Regarding Snell’s point about erasing technical debt, every three to five years, it’s necessary to re-buy compute and storage and go through a huge upgrade project. One of ISO New England’s goals in becoming cloud-first is to break that cycle. By doing infrastructure as code, it can secure, verify and configure it once and then profit again and again. Cloud-enabled technologies, such as containers, can help with cybersecurity and reduce the burden of vulnerability management as well.

Duke Energy

Duke Energy is a 100-year-old utility, and according to Bonnie Titone, SVP and CIO, the company is about to embark on the largest energy transition that it has ever seen. She explained that over the next 10 years as part of the clean energy transition, Duke Energy plans to put $145 billion into its infrastructure, and about $75 billion of that is specifically around grid modernization.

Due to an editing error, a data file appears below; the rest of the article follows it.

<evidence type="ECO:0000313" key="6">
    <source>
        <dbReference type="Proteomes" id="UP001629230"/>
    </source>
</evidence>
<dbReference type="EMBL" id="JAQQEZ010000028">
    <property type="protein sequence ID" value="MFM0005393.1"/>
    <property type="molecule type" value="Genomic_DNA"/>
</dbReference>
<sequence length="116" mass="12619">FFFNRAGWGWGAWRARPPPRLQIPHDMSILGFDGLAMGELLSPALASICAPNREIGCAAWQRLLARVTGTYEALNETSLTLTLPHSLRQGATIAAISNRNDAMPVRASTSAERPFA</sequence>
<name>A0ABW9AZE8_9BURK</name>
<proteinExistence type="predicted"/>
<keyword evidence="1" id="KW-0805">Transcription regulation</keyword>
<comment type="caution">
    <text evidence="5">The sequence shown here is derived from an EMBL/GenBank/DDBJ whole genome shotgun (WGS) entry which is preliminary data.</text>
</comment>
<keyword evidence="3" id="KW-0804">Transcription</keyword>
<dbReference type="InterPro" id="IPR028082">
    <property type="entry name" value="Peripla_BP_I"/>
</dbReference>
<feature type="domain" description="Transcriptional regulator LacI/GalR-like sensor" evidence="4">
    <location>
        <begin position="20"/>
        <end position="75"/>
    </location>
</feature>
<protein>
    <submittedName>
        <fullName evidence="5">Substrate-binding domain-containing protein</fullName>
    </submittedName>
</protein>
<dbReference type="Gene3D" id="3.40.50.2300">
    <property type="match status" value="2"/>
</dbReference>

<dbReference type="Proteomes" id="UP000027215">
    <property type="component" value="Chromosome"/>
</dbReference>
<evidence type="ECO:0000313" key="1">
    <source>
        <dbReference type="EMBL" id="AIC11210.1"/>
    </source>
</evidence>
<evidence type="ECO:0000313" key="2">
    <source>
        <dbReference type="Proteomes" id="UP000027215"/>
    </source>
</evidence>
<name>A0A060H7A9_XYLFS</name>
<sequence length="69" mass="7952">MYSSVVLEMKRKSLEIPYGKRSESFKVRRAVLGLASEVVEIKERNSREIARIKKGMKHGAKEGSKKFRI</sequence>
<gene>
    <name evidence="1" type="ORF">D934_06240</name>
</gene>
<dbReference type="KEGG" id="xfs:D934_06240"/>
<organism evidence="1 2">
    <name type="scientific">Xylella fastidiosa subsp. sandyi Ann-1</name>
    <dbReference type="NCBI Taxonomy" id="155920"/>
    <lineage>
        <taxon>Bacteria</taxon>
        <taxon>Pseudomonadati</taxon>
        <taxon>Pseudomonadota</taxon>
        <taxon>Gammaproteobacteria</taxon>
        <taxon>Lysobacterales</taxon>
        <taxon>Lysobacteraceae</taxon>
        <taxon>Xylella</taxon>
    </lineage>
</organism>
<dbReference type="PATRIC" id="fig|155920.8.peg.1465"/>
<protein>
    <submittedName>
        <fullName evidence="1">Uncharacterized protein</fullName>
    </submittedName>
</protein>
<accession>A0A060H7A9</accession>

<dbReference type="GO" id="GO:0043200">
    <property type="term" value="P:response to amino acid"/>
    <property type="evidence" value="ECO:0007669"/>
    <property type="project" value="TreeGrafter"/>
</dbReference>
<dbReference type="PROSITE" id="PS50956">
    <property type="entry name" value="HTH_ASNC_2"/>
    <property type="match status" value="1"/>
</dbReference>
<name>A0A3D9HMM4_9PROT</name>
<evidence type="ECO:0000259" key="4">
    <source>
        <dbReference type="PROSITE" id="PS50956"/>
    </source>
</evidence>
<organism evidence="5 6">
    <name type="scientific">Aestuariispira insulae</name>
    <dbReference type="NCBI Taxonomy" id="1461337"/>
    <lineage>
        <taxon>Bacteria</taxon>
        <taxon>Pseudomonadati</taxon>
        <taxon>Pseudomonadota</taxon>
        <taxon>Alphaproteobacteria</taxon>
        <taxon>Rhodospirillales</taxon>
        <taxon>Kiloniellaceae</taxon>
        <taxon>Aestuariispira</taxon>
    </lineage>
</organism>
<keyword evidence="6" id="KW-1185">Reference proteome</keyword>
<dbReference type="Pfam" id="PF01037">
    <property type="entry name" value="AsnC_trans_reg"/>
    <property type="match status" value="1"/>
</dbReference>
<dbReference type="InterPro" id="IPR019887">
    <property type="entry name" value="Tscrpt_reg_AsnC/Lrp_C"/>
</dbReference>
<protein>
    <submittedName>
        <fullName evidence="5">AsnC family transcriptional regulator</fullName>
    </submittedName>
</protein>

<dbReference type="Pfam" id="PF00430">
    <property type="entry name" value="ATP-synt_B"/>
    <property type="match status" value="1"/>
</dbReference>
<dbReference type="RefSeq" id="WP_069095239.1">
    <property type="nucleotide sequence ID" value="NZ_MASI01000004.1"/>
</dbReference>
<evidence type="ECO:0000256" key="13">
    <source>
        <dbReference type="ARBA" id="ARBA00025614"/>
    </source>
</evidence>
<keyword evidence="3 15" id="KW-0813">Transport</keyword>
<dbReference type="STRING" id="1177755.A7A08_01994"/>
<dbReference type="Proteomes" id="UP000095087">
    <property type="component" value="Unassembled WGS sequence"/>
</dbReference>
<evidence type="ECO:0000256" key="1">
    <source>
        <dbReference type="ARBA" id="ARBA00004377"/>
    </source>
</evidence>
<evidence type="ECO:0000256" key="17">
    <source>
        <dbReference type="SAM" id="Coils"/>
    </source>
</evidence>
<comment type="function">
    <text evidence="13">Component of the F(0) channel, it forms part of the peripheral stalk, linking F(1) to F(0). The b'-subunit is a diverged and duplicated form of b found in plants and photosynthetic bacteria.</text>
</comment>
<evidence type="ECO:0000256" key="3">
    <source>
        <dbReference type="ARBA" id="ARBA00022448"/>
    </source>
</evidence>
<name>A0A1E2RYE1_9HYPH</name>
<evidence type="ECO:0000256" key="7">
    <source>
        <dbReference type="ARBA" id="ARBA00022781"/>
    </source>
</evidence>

The company built a suite of 12 tools to improve grid analytics, forecasting and planning.

Meters in homes and sensors on the grid produce a massive amount of data that can be used to understand what’s happening across the grid as well as how and where people are using energy.

However, it’s tough to backhaul that data, clean it and analyze it in a reasonable timeframe. Duke Energy is re-platforming those applications that the team built in the legacy data center and putting them in the cloud. The goal is to reduce the time it takes to make important decisions, such as where to put a solar farm or build a battery system, from weeks down to minutes.

The takeaway is that these energy companies are trying to be methodical as they go through the clean energy transition. Cloud, AI, ML, IoT and data analytics are helping them to improve modeling and forecasting so they can optimize resources and ensure energy is reliable, efficient, affordable and safe for consumers.

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This post was written by Sententia Partners